Google Bookmarks

Bookmarks are incredibly helpful. Both physical and digital bookmarks are designed to help you get back to a page long after you’ve forgotten how to get there or even why you want to get back to it. Maybe you didn’t finish reading the page, or maybe you read something that was entertaining, profound, or thought-provoking. All you know is that past-you thought future-you would like to be able to return to that information.

While most things advance over time, bookmarks had plateaued. Like a paperweight or a cup, they serve a simple and straightforward function, and they do it perfectly. It’s difficult to imagine a new and improved bookmark, but that’s exactly what Google is trying to do.

Google’s Bookmark Manager is a new extension for the Chrome browser that is supposed to make managing bookmarks more engaging. There might be a handful of folks out there who can’t wait for Friday night to roll around so they can manage their bookmarks, but most people wouldn’t really say that managing bookmarks is an engaging activity.

Managing bookmarks has pretty much been the same since bookmarks were developed. It’s all folders and text, like a digital filing cabinet.

Book Mark Folder


But, as well all know, pictures can make anything more engaging. Social media has shown us that people are more likely to engage with posts that incorporate images. Pinterest’s success is driven by its image heavy interface. That’s exactly what Google’s Bookmarks Manager is trying to channel.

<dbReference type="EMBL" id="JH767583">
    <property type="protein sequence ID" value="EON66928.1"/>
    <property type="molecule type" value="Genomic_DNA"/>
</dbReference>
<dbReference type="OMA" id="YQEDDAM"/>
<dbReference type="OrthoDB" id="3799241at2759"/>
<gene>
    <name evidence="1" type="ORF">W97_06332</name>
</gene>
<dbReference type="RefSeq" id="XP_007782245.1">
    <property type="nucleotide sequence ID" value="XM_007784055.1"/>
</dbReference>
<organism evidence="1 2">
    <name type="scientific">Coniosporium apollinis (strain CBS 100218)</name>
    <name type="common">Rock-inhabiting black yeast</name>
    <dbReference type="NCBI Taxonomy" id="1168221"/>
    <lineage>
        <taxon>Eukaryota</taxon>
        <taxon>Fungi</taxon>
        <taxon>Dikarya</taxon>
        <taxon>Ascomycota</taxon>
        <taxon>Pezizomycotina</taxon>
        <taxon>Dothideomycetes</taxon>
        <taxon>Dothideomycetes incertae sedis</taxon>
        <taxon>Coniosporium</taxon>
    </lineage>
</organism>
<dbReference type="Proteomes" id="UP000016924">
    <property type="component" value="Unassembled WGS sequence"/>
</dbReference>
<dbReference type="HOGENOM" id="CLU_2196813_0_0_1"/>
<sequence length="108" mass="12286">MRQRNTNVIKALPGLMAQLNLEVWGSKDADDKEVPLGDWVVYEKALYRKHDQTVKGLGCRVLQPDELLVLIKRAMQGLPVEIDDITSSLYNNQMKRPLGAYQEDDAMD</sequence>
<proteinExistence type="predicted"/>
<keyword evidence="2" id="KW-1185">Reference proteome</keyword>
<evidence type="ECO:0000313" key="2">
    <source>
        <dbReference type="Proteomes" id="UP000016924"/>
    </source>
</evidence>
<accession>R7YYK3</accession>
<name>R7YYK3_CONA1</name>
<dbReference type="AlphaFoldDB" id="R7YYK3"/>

Google Bookmarks Welcome

When you open the manager page, your bookmarks are laid out on a grid that looks quite similar to Pinterest. It’s pretty easy to navigate, and is indeed more engaging than just files and text.

Folder Interests

While it’s nice to look at, the search feature of the new Bookmark Manager is arguably the best update. It searches not only the titles of your bookmarked pages, but also the content from the pages. The manager will also automatically sort bookmarks into “Auto Folders” based on a page’s content.

Search Science

You can search for specific words, even. That can be helpful when you have that feeling like you read something interesting about cats at some time. Searching for “cats” with Google is pointless, since approximately 57.3% of all content on the internet is about cats. Searching your bookmarks is a completely different experience.

Search Cats

This tool isn’t for digital marketing, but it might improve your life if you’re ready for a new bookmark experience.






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